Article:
A pharmacist from Remedies Pharmacy, who did not wish to be named was unsure about her role in such a decision. “I don’t agree with the morning-after pill at all… [however] it’s difficult to say no. One needs to look at the misuse of the product.”

Others seemed to indicate that each pharmacist should get to decide for themselves whether to sell the morning-after pill or not. “It is really down to the pharmacist’s personal values,” Vanessa Sultana, from Gozo Chemist Pharmacy, said.

But one pharmacist told MaltaToday that it was her professional obligation to provide what doctors prescribe, and that ultimately the decision is not that of the pharmacist.

“The whole issue is one based on ethics. It’s not something I, as a pharmacist, can decide. It’s a decision to be taken between the woman and her gynaecologist,” the pharmacist from Ghaxaq’s Beta Pharmacy, who also wished to stay anonymous, said.

Another pharmacist from St Julian’s Pharmacy who also wished to remain unnamed, on the other hand, said she agreed with the morning-after pill, but that she supported her colleagues who would object to selling it on grounds of conscience.

“It is their right, as stated in the code of ethics, as long as they refer the patient to someone who will dispense it.”

Pharmacists cannot be pressured

Indeed it would seem that this is the prevalent spirit as laid down in a Council of Europe resolution on conscientious objection, which although non-binding, is politically significant.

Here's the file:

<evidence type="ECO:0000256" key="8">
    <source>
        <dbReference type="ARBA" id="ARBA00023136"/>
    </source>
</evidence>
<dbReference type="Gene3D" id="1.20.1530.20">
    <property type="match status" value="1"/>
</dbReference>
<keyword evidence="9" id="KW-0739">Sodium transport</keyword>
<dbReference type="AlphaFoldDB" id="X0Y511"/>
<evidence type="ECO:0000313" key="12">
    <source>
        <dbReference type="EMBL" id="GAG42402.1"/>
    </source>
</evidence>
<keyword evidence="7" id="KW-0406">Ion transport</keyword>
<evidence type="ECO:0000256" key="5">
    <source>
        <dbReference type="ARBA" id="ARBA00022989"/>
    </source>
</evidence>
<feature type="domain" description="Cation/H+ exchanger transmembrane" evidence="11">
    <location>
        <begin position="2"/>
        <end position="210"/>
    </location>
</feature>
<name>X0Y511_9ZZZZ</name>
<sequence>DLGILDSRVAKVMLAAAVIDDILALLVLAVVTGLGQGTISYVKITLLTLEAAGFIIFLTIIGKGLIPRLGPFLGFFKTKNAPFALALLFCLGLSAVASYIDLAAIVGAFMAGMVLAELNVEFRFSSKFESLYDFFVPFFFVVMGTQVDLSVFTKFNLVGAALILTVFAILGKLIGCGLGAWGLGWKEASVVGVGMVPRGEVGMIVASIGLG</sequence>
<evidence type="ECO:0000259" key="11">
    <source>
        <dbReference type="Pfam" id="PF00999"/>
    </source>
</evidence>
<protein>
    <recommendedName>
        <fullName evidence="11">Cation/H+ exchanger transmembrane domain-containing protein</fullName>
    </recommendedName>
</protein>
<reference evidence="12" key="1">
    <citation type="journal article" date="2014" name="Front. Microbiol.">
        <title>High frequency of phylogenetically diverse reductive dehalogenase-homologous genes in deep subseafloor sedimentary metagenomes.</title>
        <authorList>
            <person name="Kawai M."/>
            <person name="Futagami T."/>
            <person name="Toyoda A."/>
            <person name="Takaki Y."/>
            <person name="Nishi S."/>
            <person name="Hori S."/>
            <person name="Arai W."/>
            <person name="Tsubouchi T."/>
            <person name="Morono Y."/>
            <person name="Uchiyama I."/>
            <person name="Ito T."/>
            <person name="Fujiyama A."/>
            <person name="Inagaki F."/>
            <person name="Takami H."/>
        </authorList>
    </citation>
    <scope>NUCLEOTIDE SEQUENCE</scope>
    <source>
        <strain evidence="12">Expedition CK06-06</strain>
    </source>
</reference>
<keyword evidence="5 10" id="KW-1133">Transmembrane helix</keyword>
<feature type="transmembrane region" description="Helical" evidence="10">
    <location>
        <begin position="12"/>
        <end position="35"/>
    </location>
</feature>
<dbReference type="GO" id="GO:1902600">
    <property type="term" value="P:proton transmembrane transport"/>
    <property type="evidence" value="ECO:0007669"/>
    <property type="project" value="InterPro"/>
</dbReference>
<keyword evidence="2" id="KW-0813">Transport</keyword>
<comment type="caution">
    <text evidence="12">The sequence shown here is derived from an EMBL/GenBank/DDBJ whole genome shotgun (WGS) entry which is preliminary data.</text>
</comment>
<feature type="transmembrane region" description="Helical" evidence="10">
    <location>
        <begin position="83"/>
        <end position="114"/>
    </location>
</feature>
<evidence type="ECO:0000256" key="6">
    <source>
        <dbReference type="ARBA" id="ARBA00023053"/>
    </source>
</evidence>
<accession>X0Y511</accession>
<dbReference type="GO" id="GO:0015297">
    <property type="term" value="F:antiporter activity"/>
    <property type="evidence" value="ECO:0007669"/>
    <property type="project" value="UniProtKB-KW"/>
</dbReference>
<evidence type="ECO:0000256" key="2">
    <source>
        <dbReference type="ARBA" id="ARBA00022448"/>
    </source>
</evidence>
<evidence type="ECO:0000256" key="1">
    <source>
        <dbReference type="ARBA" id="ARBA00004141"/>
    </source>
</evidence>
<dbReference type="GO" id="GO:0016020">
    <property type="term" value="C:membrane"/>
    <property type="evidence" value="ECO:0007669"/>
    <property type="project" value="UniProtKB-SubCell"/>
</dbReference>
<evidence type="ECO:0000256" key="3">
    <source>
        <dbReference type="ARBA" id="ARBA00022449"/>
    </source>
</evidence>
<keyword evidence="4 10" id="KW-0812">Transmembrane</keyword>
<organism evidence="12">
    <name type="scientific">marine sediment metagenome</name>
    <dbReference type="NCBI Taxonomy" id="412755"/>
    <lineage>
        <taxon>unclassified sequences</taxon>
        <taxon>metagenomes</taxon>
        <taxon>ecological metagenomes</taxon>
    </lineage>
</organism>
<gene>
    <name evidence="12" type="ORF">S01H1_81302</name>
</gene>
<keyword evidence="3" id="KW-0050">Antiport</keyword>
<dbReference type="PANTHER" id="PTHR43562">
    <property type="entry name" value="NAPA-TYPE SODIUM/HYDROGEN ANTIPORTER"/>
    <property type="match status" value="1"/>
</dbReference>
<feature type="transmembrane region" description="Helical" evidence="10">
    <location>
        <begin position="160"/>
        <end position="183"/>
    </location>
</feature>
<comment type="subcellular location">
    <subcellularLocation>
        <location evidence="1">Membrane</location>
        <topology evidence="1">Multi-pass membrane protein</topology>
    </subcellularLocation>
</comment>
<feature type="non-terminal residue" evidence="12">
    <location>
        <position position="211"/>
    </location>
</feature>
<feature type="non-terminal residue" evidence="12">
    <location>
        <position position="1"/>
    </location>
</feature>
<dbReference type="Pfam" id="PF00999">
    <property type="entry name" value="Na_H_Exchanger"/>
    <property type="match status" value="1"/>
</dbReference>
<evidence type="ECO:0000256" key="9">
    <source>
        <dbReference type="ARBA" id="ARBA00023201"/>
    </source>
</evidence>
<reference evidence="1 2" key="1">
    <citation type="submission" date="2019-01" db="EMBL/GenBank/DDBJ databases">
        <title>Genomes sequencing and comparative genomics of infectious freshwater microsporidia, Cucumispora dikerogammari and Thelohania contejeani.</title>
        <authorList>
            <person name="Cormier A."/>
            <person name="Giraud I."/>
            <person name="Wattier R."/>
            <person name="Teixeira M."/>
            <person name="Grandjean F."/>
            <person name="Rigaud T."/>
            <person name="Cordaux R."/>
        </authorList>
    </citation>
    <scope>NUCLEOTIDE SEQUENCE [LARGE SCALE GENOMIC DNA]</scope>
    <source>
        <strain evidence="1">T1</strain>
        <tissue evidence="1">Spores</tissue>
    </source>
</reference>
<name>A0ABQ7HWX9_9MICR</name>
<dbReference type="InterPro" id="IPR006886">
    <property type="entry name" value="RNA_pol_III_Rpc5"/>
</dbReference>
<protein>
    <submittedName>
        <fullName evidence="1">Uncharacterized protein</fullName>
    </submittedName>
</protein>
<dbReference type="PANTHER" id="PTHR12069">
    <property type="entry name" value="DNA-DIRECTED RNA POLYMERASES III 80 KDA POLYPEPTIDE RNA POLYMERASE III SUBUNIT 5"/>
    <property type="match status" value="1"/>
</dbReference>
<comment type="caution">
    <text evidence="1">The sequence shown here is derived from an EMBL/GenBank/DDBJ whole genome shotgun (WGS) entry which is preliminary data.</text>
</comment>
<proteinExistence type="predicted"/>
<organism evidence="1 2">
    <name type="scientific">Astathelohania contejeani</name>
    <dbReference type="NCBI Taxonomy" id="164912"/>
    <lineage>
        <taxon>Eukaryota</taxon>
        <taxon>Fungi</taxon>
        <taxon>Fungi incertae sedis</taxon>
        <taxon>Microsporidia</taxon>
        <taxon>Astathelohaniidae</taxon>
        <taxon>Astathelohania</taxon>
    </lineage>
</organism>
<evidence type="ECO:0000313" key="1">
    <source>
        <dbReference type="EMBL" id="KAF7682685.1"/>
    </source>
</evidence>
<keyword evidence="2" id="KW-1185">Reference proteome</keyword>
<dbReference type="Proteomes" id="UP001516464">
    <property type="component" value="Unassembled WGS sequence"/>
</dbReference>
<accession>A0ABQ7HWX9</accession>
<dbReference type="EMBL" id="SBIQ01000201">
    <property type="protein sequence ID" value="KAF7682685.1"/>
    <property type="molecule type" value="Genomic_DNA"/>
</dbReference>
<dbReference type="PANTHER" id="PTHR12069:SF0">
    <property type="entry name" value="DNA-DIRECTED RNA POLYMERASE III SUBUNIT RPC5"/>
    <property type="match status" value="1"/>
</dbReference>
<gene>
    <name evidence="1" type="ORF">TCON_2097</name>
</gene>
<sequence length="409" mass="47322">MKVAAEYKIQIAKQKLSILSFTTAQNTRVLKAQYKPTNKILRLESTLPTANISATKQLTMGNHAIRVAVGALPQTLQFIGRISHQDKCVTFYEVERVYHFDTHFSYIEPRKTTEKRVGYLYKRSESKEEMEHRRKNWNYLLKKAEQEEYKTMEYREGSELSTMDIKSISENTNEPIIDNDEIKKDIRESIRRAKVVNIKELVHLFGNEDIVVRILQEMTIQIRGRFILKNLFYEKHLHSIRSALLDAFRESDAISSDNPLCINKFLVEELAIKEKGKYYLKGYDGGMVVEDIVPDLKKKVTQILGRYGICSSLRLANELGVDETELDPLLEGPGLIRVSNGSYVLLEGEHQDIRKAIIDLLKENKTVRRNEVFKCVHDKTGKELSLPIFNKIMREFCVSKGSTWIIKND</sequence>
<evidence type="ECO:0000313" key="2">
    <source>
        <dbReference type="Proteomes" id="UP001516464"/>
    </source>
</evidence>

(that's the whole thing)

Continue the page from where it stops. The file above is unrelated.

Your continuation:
It establishes that no person, hospital, or institution can be pressured, held responsible or discriminated against for refusing to perform, accommodate, or assist in certain treatment or the distribution of certain products.

But the same resolution emphasises the state’s responsibility to ensure that patients can access medical care in a timely manner.

In itself this echoes the more definite wording of a general recommendation from the Committee on the Elimination of Discrimination against Women (CEDAW committee) which established that it is “discriminatory for a state party to refuse to provide legally for the performance of certain reproductive health services for women… If health service providers refuse to perform such services based on conscientious objection, measures should be introduced to ensure that women are referred to alternative health providers.”

Critics of conscientious objection in reproductive healthcare are more zealous on the consequences of withholding the emergency contraceptive pill.

But even an ‘extreme’ opinion such as that of an abortion doctor, seems to make its own rational case against objectors. Dr Christian Fiala, of the Gynmed Ambulatorium, says that since women are the vast majority of patients in reproductive healthcare, conscientious objection rises to the level of gender discrimination.

“It is a refusal to treat that should be seen as unprofessional. A just society and an evidence-based medical system should deem it as ‘dishonourable disobedience’, an ethical breach that should be handled in the same way as any other professional negligence or malpractice.”

Source: Malta Today